Keywords: RajasthanRural developmentGirl childPiplantriEnvironmentWomen empowerment

 

Aamir Khan’s show helps set up fast-track court


It’s been around six months since Aamir Khan’s show, Satyamev Jayate (SJ), went off air. However, the impact it continues to have on some of the country’s social issues still comes as a surprise. During the show, Aamir had requested the Rajasthan government to set up fast-track courts
for cases that deserved urgent attention. In no time, one such court was set up in Kota. Now fully functional, it recently passed verdicts on two cases, and will declare two more in the coming week (on February 22 and 25). 

“We have a confirmation from the Pre-Conception and Pre-Natal Diagnostic Techniques (PCPNDT) authority of Kota regarding a defaulting doctor (in a sex determination case), who has now been convicted for two years,” says Svati Chakravarty, co-director and research head, SJ.

“This decision was taken by the fast-track court that was formed after Aamir met chief minister Ashok Gehlot in May 2012. The idea of the court is to pass verdicts within six weeks of hearing a case, and these cases had been languishing in courts across the state since 2006. This is Rajasthan’s first-ever conviction under the PCPNDT Act,” she adds.

Ask the actor about this recent development and he says, “I congratulate the Rajasthan judiciary and the Rajasthan government for such dynamic and speedy action in dealing with this urgent social problem, which is plaguing our society.”

“The action taken by the Rajasthan authorities will act as a huge deterrent to other potential offenders of this law. The rest of India needs to follow this lead. The country now waits to see what action the Rajasthan Medical Council takes against the convicted doctors,” adds Aamir.

for cases that deserved urgent attention. In no time, one such court was set up in Kota. Now fully functional, it recently passed verdicts on two cases, and will declare two more in the coming week (on February 22 and 25). 

“We have a confirmation from the Pre-Conception and Pre-Natal Diagnostic Techniques (PCPNDT) authority of Kota regarding a defaulting doctor (in a sex determination case), who has now been convicted for two years,” says Svati Chakravarty, co-director and research head, SJ.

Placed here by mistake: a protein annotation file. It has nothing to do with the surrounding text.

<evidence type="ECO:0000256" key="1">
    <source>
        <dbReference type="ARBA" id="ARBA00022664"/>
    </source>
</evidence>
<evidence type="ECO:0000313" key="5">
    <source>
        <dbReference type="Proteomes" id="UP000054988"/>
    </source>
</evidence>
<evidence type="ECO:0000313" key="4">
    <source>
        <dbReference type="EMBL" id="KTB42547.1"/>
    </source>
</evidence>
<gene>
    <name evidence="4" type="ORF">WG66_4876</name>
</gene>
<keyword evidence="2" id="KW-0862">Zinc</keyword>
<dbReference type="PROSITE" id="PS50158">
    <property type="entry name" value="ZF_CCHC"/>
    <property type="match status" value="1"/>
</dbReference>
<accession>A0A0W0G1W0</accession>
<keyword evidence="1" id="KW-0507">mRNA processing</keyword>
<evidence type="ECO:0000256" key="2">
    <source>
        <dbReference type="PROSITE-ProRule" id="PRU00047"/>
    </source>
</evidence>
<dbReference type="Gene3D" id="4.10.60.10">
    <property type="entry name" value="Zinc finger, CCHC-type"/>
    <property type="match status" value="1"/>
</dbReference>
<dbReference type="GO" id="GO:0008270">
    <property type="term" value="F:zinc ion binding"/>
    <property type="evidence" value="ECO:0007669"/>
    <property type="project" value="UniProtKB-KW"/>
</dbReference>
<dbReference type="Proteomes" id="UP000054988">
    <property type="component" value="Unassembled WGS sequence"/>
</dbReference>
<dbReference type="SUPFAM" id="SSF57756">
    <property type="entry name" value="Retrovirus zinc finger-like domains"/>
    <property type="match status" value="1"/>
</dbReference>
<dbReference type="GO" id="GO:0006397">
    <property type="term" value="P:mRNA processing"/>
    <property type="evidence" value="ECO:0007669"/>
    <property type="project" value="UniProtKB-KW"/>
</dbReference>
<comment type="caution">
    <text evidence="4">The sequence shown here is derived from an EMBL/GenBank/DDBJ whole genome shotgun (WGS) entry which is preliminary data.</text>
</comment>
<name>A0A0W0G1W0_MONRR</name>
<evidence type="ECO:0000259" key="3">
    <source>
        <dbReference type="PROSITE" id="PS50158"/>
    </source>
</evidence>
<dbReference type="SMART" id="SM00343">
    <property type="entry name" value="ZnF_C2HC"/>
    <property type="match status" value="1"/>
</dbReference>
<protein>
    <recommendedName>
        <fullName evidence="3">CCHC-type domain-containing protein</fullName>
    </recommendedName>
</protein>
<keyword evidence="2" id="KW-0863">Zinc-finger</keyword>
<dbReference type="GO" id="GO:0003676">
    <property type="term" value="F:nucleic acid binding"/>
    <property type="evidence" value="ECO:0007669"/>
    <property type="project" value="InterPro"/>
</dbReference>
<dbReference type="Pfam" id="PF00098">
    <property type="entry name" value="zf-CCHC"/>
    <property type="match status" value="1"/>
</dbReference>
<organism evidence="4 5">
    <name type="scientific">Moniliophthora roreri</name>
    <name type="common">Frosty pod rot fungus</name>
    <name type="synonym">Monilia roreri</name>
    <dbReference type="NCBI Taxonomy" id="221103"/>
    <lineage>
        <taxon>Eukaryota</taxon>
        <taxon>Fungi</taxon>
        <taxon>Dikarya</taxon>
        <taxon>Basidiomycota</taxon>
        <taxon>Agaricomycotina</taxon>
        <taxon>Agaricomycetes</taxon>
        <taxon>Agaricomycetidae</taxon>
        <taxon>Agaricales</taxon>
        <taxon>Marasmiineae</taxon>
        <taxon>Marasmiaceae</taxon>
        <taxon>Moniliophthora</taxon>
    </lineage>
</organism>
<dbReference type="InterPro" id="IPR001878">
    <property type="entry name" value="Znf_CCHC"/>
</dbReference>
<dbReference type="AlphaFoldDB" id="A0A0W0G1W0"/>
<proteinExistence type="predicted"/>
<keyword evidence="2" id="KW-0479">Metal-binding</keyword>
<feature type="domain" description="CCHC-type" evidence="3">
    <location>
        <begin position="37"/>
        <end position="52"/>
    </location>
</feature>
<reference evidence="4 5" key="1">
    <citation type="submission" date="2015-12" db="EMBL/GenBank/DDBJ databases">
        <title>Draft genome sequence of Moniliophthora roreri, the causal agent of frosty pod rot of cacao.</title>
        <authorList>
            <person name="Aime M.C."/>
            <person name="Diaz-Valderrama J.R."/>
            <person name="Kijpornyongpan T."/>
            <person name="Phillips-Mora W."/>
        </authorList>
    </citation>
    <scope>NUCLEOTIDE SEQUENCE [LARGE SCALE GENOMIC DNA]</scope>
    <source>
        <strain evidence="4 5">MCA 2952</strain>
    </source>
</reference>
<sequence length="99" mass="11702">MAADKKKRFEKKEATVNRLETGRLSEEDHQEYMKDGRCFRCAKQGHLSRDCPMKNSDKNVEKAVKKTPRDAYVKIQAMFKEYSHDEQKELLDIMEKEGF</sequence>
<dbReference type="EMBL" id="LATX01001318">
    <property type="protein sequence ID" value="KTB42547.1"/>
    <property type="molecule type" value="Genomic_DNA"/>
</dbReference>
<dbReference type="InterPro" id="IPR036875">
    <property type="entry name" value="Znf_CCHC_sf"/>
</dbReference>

“This decision was taken by the fast-track court that was formed after Aamir met chief minister Ashok Gehlot in May 2012. The idea of the court is to pass verdicts within six weeks of hearing a case, and these cases had been languishing in courts across the state since 2006. This is Rajasthan’s first-ever conviction under the PCPNDT Act,” she adds.

Ask the actor about this recent development and he says, “I congratulate the Rajasthan judiciary and the Rajasthan government for such dynamic and speedy action in dealing with this urgent social problem, which is plaguing our society.”

“The action taken by the Rajasthan authorities will act as a huge deterrent to other potential offenders of this law. The rest of India needs to follow this lead. The country now waits to see what action the Rajasthan Medical Council takes against the convicted doctors,” adds Aamir.

 

Rajasthan woman sells son for Rs.40,000, held


 

By IANS – JAIPUR

09th August 2012 05:05 PM

A woman, her husband and two others were arrested Thursday for selling her new-born son for Rs.40,000 in Rajathan’s Sriganganagar town, police said.

Sandhya Devi sold the child to her neighbour and his wife to get money for the treatment of her two-year-old paralytic son. She lives in Satya Farm neighbourhood in the town, some 500 km from Jaipur, police said.

“She had taken her paralytic son to a hospital in Udaipur where the doctors told her that his treatment would cost around Rs.40,000,” said an officer.